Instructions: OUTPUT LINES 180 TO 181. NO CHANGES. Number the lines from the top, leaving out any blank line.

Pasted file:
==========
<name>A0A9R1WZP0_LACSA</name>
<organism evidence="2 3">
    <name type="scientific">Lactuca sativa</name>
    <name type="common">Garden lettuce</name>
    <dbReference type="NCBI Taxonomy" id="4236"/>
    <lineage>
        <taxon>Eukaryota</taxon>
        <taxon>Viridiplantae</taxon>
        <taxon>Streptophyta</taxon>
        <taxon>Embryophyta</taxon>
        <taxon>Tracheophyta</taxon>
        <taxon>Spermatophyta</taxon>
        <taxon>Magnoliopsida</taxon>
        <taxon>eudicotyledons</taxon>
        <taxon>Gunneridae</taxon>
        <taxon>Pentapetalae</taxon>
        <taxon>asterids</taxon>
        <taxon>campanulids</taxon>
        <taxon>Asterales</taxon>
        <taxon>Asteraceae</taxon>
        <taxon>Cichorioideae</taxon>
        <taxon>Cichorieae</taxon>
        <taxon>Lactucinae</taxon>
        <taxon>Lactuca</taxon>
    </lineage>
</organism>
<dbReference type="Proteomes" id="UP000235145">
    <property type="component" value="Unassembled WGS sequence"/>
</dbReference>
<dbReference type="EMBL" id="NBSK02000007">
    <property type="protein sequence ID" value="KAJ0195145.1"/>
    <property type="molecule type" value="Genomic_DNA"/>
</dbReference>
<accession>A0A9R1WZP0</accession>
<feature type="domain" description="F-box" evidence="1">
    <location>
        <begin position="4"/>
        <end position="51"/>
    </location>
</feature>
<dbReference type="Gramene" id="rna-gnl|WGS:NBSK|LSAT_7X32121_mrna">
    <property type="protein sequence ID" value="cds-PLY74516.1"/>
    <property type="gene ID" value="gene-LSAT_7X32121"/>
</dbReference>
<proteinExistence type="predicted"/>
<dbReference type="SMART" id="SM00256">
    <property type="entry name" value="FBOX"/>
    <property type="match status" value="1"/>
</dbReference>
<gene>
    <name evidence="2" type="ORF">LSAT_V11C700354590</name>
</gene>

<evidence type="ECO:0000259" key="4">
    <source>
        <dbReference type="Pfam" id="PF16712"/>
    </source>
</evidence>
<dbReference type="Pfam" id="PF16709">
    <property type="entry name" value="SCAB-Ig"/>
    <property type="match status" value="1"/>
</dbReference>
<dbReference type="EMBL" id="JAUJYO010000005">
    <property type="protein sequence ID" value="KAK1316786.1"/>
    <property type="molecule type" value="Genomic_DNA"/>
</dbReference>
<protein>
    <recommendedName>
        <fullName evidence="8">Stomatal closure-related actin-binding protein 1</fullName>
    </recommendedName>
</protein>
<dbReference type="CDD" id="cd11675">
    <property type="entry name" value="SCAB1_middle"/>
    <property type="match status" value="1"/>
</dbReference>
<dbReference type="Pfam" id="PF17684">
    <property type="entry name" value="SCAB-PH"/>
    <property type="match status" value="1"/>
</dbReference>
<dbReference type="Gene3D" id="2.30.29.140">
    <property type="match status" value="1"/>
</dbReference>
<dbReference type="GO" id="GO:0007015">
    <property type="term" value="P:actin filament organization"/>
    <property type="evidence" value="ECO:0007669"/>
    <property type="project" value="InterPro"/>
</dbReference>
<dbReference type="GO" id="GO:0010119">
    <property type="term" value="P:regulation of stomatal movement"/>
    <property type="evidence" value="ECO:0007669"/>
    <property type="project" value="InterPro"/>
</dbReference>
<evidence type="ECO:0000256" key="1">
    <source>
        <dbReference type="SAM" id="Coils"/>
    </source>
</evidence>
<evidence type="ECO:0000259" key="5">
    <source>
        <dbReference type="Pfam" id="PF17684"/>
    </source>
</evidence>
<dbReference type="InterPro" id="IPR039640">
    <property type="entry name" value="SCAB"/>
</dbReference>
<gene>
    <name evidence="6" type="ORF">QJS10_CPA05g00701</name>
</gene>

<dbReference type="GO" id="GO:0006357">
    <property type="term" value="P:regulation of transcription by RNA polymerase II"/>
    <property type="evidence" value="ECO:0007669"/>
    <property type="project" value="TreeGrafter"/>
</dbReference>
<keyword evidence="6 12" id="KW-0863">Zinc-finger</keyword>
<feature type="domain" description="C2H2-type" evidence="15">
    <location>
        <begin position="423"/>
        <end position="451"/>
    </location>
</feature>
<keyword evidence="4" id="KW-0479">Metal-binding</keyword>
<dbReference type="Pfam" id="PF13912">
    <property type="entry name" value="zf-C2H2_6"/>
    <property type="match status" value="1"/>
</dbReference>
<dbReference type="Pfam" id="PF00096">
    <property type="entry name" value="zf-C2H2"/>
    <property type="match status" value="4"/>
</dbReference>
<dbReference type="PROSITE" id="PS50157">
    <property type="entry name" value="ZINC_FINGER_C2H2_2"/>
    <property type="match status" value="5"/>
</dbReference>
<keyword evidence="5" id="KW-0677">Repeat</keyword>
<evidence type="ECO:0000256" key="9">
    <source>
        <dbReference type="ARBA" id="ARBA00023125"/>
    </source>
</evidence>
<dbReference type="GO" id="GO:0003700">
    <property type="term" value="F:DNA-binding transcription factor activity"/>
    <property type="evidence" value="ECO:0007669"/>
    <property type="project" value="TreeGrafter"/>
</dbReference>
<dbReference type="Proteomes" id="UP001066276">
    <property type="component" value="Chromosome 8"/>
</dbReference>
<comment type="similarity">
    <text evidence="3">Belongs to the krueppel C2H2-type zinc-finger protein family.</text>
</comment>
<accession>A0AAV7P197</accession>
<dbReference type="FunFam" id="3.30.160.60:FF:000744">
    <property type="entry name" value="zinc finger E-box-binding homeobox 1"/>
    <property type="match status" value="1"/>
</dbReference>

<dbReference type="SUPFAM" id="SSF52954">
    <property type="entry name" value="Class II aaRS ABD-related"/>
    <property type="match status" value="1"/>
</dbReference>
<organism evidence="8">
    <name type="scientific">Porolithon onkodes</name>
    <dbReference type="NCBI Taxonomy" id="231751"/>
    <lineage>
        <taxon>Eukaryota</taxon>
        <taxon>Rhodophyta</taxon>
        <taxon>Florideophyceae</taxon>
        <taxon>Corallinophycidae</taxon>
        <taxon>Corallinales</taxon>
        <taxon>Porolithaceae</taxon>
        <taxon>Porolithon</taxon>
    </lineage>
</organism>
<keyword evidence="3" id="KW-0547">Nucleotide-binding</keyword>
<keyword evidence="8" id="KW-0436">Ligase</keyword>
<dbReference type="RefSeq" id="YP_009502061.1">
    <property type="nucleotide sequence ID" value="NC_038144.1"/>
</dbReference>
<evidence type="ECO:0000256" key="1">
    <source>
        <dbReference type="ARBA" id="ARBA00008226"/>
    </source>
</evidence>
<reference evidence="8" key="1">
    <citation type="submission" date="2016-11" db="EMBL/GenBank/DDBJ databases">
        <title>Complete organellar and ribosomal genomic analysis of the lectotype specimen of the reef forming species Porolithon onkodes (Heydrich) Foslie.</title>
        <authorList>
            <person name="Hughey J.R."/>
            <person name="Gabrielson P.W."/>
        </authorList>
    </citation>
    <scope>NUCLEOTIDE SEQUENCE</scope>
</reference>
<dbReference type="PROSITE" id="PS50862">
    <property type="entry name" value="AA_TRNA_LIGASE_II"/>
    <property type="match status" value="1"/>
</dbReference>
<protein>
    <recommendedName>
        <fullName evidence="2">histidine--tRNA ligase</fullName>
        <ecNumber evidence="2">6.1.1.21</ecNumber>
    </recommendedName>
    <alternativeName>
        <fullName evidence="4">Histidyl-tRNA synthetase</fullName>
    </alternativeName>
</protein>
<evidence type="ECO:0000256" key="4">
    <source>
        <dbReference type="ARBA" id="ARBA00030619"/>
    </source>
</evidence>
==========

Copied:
    </source>
</evidence>